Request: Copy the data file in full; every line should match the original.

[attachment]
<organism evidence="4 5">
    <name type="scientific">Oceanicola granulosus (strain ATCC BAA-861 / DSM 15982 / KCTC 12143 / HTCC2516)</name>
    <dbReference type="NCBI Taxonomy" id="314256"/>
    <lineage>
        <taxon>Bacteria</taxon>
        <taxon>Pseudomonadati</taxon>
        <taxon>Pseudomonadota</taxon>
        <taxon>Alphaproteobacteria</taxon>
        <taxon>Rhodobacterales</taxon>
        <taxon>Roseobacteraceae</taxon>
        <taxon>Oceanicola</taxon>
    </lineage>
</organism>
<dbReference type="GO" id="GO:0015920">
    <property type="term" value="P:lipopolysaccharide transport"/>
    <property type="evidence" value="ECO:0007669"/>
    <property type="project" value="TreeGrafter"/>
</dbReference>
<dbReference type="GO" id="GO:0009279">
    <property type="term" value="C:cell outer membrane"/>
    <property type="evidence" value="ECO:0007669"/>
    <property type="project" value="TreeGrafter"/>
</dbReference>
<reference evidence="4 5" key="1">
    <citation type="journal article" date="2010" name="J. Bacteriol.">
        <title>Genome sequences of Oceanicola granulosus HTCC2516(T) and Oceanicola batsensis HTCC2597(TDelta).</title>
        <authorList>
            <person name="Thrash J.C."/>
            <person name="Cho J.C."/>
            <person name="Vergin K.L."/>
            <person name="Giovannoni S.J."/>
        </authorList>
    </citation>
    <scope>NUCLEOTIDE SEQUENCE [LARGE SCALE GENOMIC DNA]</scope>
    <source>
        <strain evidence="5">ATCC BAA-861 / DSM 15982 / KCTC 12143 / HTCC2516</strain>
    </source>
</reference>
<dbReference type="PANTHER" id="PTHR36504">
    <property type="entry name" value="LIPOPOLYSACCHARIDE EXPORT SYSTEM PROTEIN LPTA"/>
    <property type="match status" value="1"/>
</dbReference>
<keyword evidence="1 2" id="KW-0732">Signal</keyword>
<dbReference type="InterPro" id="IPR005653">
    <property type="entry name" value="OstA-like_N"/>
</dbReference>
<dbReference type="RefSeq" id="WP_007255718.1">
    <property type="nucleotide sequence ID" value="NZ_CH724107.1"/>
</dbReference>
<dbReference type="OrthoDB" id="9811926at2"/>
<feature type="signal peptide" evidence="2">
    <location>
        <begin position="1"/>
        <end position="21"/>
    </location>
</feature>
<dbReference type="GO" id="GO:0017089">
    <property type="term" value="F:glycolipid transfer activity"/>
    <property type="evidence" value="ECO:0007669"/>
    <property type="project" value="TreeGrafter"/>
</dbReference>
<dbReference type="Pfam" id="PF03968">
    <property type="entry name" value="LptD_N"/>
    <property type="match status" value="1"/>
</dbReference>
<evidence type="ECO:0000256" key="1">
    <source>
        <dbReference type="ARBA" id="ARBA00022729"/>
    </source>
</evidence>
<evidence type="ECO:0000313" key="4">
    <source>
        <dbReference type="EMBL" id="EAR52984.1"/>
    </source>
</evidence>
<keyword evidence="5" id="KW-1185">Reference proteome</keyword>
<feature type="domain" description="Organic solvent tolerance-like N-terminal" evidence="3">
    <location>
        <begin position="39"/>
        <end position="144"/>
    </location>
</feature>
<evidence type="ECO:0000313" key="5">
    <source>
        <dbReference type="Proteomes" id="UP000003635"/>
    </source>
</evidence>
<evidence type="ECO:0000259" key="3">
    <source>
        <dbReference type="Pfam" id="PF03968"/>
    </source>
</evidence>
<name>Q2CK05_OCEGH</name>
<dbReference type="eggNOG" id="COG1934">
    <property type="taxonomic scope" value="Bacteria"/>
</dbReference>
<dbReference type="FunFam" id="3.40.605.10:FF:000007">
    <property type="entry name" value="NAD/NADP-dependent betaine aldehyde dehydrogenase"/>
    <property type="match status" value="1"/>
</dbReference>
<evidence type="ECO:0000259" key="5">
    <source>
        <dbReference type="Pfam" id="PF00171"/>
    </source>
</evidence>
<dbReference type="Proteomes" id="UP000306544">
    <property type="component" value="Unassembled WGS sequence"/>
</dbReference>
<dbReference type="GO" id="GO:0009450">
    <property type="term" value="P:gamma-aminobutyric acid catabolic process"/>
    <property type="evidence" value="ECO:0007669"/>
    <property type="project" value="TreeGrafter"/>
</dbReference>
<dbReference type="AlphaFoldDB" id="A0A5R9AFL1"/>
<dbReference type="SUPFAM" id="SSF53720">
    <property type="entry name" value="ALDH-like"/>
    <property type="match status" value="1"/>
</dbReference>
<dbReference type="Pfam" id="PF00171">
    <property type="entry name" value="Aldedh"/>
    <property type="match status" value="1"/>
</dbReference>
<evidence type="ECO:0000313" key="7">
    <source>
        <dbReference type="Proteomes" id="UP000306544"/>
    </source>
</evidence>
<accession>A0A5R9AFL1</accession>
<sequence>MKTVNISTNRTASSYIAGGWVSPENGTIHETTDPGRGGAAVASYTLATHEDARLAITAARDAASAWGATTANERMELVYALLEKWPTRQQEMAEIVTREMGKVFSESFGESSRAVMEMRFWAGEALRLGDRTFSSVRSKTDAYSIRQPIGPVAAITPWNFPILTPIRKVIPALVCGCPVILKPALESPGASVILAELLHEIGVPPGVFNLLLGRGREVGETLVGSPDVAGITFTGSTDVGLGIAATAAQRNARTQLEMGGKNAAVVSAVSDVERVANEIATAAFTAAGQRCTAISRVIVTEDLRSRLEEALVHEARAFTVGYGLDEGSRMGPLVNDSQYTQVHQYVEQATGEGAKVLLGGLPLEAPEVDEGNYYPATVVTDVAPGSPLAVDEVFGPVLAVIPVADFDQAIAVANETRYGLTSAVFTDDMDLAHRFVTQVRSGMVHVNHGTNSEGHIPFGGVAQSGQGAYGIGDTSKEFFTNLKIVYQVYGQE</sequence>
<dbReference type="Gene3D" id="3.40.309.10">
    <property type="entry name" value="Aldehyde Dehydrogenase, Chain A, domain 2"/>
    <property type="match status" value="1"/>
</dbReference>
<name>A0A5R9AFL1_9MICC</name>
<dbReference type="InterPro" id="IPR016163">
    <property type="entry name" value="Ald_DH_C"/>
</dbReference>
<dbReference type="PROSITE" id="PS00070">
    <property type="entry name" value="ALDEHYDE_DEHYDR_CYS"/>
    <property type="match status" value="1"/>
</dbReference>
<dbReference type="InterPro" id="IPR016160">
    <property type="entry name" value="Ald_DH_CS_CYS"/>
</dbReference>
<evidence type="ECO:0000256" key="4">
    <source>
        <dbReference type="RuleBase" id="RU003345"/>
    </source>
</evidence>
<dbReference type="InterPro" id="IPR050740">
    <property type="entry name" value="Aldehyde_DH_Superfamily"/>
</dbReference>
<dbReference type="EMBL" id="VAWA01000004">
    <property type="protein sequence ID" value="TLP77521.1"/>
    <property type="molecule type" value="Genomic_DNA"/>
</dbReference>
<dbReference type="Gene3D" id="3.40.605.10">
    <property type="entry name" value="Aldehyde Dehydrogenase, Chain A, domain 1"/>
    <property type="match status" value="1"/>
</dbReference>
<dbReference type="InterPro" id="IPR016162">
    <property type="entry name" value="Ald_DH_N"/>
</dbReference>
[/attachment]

<organism evidence="4 5">
    <name type="scientific">Oceanicola granulosus (strain ATCC BAA-861 / DSM 15982 / KCTC 12143 / HTCC2516)</name>
    <dbReference type="NCBI Taxonomy" id="314256"/>
    <lineage>
        <taxon>Bacteria</taxon>
        <taxon>Pseudomonadati</taxon>
        <taxon>Pseudomonadota</taxon>
        <taxon>Alphaproteobacteria</taxon>
        <taxon>Rhodobacterales</taxon>
        <taxon>Roseobacteraceae</taxon>
        <taxon>Oceanicola</taxon>
    </lineage>
</organism>
<dbReference type="GO" id="GO:0015920">
    <property type="term" value="P:lipopolysaccharide transport"/>
    <property type="evidence" value="ECO:0007669"/>
    <property type="project" value="TreeGrafter"/>
</dbReference>
<dbReference type="GO" id="GO:0009279">
    <property type="term" value="C:cell outer membrane"/>
    <property type="evidence" value="ECO:0007669"/>
    <property type="project" value="TreeGrafter"/>
</dbReference>
<reference evidence="4 5" key="1">
    <citation type="journal article" date="2010" name="J. Bacteriol.">
        <title>Genome sequences of Oceanicola granulosus HTCC2516(T) and Oceanicola batsensis HTCC2597(TDelta).</title>
        <authorList>
            <person name="Thrash J.C."/>
            <person name="Cho J.C."/>
            <person name="Vergin K.L."/>
            <person name="Giovannoni S.J."/>
        </authorList>
    </citation>
    <scope>NUCLEOTIDE SEQUENCE [LARGE SCALE GENOMIC DNA]</scope>
    <source>
        <strain evidence="5">ATCC BAA-861 / DSM 15982 / KCTC 12143 / HTCC2516</strain>
    </source>
</reference>
<dbReference type="PANTHER" id="PTHR36504">
    <property type="entry name" value="LIPOPOLYSACCHARIDE EXPORT SYSTEM PROTEIN LPTA"/>
    <property type="match status" value="1"/>
</dbReference>
<keyword evidence="1 2" id="KW-0732">Signal</keyword>
<dbReference type="InterPro" id="IPR005653">
    <property type="entry name" value="OstA-like_N"/>
</dbReference>
<dbReference type="RefSeq" id="WP_007255718.1">
    <property type="nucleotide sequence ID" value="NZ_CH724107.1"/>
</dbReference>
<dbReference type="OrthoDB" id="9811926at2"/>
<feature type="signal peptide" evidence="2">
    <location>
        <begin position="1"/>
        <end position="21"/>
    </location>
</feature>
<dbReference type="GO" id="GO:0017089">
    <property type="term" value="F:glycolipid transfer activity"/>
    <property type="evidence" value="ECO:0007669"/>
    <property type="project" value="TreeGrafter"/>
</dbReference>
<dbReference type="Pfam" id="PF03968">
    <property type="entry name" value="LptD_N"/>
    <property type="match status" value="1"/>
</dbReference>
<evidence type="ECO:0000256" key="1">
    <source>
        <dbReference type="ARBA" id="ARBA00022729"/>
    </source>
</evidence>
<evidence type="ECO:0000313" key="4">
    <source>
        <dbReference type="EMBL" id="EAR52984.1"/>
    </source>
</evidence>
<keyword evidence="5" id="KW-1185">Reference proteome</keyword>
<feature type="domain" description="Organic solvent tolerance-like N-terminal" evidence="3">
    <location>
        <begin position="39"/>
        <end position="144"/>
    </location>
</feature>
<evidence type="ECO:0000313" key="5">
    <source>
        <dbReference type="Proteomes" id="UP000003635"/>
    </source>
</evidence>
<evidence type="ECO:0000259" key="3">
    <source>
        <dbReference type="Pfam" id="PF03968"/>
    </source>
</evidence>
<name>Q2CK05_OCEGH</name>
<dbReference type="eggNOG" id="COG1934">
    <property type="taxonomic scope" value="Bacteria"/>
</dbReference>
<dbReference type="FunFam" id="3.40.605.10:FF:000007">
    <property type="entry name" value="NAD/NADP-dependent betaine aldehyde dehydrogenase"/>
    <property type="match status" value="1"/>
</dbReference>
<evidence type="ECO:0000259" key="5">
    <source>
        <dbReference type="Pfam" id="PF00171"/>
    </source>
</evidence>
<dbReference type="Proteomes" id="UP000306544">
    <property type="component" value="Unassembled WGS sequence"/>
</dbReference>
<dbReference type="GO" id="GO:0009450">
    <property type="term" value="P:gamma-aminobutyric acid catabolic process"/>
    <property type="evidence" value="ECO:0007669"/>
    <property type="project" value="TreeGrafter"/>
</dbReference>
<dbReference type="AlphaFoldDB" id="A0A5R9AFL1"/>
<dbReference type="SUPFAM" id="SSF53720">
    <property type="entry name" value="ALDH-like"/>
    <property type="match status" value="1"/>
</dbReference>
<dbReference type="Pfam" id="PF00171">
    <property type="entry name" value="Aldedh"/>
    <property type="match status" value="1"/>
</dbReference>
<evidence type="ECO:0000313" key="7">
    <source>
        <dbReference type="Proteomes" id="UP000306544"/>
    </source>
</evidence>
<accession>A0A5R9AFL1</accession>
<sequence>MKTVNISTNRTASSYIAGGWVSPENGTIHETTDPGRGGAAVASYTLATHEDARLAITAARDAASAWGATTANERMELVYALLEKWPTRQQEMAEIVTREMGKVFSESFGESSRAVMEMRFWAGEALRLGDRTFSSVRSKTDAYSIRQPIGPVAAITPWNFPILTPIRKVIPALVCGCPVILKPALESPGASVILAELLHEIGVPPGVFNLLLGRGREVGETLVGSPDVAGITFTGSTDVGLGIAATAAQRNARTQLEMGGKNAAVVSAVSDVERVANEIATAAFTAAGQRCTAISRVIVTEDLRSRLEEALVHEARAFTVGYGLDEGSRMGPLVNDSQYTQVHQYVEQATGEGAKVLLGGLPLEAPEVDEGNYYPATVVTDVAPGSPLAVDEVFGPVLAVIPVADFDQAIAVANETRYGLTSAVFTDDMDLAHRFVTQVRSGMVHVNHGTNSEGHIPFGGVAQSGQGAYGIGDTSKEFFTNLKIVYQVYGQE</sequence>
<dbReference type="Gene3D" id="3.40.309.10">
    <property type="entry name" value="Aldehyde Dehydrogenase, Chain A, domain 2"/>
    <property type="match status" value="1"/>
</dbReference>
<name>A0A5R9AFL1_9MICC</name>
<dbReference type="InterPro" id="IPR016163">
    <property type="entry name" value="Ald_DH_C"/>
</dbReference>
<dbReference type="PROSITE" id="PS00070">
    <property type="entry name" value="ALDEHYDE_DEHYDR_CYS"/>
    <property type="match status" value="1"/>
</dbReference>
<dbReference type="InterPro" id="IPR016160">
    <property type="entry name" value="Ald_DH_CS_CYS"/>
</dbReference>
<evidence type="ECO:0000256" key="4">
    <source>
        <dbReference type="RuleBase" id="RU003345"/>
    </source>
</evidence>
<dbReference type="InterPro" id="IPR050740">
    <property type="entry name" value="Aldehyde_DH_Superfamily"/>
</dbReference>
<dbReference type="EMBL" id="VAWA01000004">
    <property type="protein sequence ID" value="TLP77521.1"/>
    <property type="molecule type" value="Genomic_DNA"/>
</dbReference>
<dbReference type="Gene3D" id="3.40.605.10">
    <property type="entry name" value="Aldehyde Dehydrogenase, Chain A, domain 1"/>
    <property type="match status" value="1"/>
</dbReference>
<dbReference type="InterPro" id="IPR016162">
    <property type="entry name" value="Ald_DH_N"/>
</dbReference>